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Flap over Haystack reflects broader angst about parking

Parking spaces are a hot commodity in many Boston neighborhoods, and the makers of a new smartphone app called Haystack see an opportunity. Haystack users receive a notification when someone else in the network is about to leave a parking space. The driver looking for a spot can then pay $3 to reserve the space. The other driver gets $2.25, and Haystack gets 75 cents. It’s a product that could well bring out the worst in people.

Yet Haystack is mostly a symptom of a deeper problem: The number of people who want to park along the street in Boston far exceeds the number of curbside spaces available. What the city needs is a broader conversation about how it manages street parking — a conversation that's less about Haystack than about all the policies that discourage the turnover of existing spaces .

Mayor Walsh has signaled to Haystack that it's unwelcome, but whether the city has any legal authority to keep it out is an open question; Haystack insists it merely allows people to pay for information about the location of open spots. The city has hinted at one legitimate concern: The app may encourage parking-spot trolls. Much like fairy-tale creatures who lurk under bridges and extort money out of hapless passersby, Haystack users with time on their hands could hog parking spaces until bribed to move along.

Then again, that's only possible because existing policies — which predate Zipcar, Hubway, real-time bus and subway data, and other innovations that make it easier to live car-free — price curbside parking spaces so cheaply that it's no surprise they're almost always full. Urban planning expert Donald Shoup argues that parking should be priced high enough so that about 15 percent of spaces are unoccupied at any given time. Currently, resident parking stickers are available for free for all qualified car owners in a given neighborhood; as a result, even some residents who seldom drive have cars that they park at curbside for days on end. Meanwhile, metered spots only cost $1.25 an hour, which means that for many visitors driving is less expensive than taking public transportation. Driving Haystack out of town won't change these dynamics.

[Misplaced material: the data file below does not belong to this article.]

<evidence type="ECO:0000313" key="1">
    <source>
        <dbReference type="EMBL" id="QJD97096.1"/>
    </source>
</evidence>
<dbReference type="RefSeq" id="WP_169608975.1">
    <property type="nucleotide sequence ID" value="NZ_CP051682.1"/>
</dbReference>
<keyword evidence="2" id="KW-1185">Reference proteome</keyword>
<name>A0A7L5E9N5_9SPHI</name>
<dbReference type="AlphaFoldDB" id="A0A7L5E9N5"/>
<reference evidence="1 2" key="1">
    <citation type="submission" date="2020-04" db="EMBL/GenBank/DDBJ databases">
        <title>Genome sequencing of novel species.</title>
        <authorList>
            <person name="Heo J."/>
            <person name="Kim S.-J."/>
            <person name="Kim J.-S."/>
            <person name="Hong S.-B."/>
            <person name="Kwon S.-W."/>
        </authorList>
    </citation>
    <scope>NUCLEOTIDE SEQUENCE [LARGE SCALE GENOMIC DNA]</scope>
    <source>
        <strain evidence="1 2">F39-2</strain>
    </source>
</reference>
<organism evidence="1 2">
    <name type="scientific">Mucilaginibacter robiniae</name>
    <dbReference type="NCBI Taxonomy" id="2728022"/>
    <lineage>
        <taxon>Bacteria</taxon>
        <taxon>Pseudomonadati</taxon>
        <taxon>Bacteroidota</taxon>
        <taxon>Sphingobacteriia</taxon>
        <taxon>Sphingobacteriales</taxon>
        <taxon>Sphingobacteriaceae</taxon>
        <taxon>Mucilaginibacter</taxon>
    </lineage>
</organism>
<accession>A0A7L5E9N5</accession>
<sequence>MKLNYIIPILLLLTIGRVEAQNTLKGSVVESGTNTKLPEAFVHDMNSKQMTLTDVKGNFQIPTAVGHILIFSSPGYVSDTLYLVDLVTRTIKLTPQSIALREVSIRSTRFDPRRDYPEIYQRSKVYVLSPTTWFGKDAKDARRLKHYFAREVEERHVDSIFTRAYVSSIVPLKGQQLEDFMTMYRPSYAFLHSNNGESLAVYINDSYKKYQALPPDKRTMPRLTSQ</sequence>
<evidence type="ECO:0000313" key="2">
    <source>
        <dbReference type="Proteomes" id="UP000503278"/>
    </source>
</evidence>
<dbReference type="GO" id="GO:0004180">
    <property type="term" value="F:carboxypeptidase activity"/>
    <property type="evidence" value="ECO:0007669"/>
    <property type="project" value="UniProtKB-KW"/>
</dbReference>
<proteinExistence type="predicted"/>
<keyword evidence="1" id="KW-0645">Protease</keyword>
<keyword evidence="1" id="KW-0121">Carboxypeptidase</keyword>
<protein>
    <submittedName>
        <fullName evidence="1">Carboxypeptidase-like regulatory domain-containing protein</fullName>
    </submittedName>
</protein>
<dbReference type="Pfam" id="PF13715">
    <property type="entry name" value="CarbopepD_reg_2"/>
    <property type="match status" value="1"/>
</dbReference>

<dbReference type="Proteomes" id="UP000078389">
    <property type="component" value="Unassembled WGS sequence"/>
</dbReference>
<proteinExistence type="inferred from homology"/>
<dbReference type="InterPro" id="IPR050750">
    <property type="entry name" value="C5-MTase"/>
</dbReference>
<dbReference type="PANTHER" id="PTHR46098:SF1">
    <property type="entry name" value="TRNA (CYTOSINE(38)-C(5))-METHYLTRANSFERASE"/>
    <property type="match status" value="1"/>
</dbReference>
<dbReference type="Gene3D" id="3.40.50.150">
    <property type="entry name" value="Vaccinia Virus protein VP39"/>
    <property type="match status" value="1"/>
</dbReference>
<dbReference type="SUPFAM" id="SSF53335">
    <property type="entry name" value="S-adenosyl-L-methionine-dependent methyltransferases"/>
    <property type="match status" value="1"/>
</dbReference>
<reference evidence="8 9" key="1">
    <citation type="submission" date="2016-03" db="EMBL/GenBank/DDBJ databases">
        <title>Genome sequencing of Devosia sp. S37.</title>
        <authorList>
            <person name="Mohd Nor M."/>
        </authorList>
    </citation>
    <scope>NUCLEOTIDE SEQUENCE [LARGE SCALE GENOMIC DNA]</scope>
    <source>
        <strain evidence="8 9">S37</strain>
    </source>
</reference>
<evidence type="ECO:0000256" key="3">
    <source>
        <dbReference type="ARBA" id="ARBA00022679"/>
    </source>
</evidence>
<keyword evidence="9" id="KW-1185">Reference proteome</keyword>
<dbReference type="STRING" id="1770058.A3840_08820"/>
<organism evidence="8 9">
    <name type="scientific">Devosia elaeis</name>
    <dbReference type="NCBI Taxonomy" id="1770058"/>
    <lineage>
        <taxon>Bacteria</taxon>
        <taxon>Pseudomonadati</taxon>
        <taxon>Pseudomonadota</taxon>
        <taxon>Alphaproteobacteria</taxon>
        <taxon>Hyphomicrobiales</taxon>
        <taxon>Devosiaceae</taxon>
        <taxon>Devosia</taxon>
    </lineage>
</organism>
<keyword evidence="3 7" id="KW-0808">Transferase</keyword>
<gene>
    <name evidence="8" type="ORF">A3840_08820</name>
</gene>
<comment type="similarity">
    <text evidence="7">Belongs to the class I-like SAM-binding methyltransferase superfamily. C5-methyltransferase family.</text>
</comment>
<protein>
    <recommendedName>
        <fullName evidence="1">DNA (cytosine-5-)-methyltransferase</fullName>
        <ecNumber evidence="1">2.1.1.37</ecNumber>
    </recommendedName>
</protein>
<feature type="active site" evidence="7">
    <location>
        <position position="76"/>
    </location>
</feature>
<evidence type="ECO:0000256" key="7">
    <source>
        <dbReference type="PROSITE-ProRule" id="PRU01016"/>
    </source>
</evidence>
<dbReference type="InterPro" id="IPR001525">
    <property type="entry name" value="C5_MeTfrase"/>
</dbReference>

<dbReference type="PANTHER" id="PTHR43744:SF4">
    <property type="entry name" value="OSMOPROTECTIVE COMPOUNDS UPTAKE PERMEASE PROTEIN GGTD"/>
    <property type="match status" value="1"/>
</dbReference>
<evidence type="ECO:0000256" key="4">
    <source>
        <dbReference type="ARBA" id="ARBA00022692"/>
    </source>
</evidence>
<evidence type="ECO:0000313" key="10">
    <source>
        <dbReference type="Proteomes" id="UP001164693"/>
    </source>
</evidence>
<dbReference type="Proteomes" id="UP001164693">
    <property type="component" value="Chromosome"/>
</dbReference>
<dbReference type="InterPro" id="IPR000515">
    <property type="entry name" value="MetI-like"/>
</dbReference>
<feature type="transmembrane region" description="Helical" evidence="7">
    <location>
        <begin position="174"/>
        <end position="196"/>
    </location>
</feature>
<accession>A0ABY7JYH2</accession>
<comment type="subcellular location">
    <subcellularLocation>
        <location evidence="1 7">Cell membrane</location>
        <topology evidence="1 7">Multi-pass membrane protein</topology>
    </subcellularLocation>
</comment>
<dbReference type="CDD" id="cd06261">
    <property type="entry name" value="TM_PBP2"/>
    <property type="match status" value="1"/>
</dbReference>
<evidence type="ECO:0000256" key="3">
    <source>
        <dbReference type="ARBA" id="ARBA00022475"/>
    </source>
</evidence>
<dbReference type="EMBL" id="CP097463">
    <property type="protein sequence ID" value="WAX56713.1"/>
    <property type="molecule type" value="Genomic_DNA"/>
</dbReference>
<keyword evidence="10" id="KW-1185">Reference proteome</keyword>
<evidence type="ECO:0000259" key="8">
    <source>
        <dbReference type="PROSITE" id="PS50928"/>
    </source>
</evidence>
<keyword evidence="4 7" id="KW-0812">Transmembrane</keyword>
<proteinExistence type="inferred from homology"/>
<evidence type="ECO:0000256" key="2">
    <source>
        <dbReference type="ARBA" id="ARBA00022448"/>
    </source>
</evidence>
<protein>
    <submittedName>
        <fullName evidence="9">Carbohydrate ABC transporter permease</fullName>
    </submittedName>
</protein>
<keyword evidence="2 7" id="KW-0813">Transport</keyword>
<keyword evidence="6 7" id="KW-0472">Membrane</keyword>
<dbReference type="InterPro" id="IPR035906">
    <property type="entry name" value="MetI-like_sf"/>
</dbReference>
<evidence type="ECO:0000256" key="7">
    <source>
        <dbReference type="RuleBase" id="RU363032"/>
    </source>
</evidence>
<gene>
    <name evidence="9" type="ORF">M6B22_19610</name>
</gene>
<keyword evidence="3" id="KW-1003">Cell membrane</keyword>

Boston isn't the first city to confront these problems, and should look elsewhere for solutions. Starting in 2011, San Francisco began experimenting with a pilot program called SFpark, which adjusts the price charged by parking meters to meet demand, encouraging drivers to leave their cars at home or to find parking in less congested parts of the city. The program has dramatically increased the number of available parking spaces in areas where it has been implemented. Perhaps Boston could try a similar program — which would allow the city, not Haystack and its users, to claim additional revenues. City Hall should also look at increasing the price of resident parking stickers. Washington, D.C., charges residents around $35 for a yearly permit, while nonresidents, such as students and members of Congress, have to pay more. This is offset by a large number of open spaces, mostly located outside of busy commercial areas, which anyone can use.


Even as it rebuked Haystack, City Hall noted that is working on some new parking technologies of its own. But those may not address the underlying shortage. If nothing else, though, the arrival of Haystack — and, likely, similar apps in the future — forces Boston to confront the simmering tensions around parking in the city, and the seemingly innocuous policies that foster them.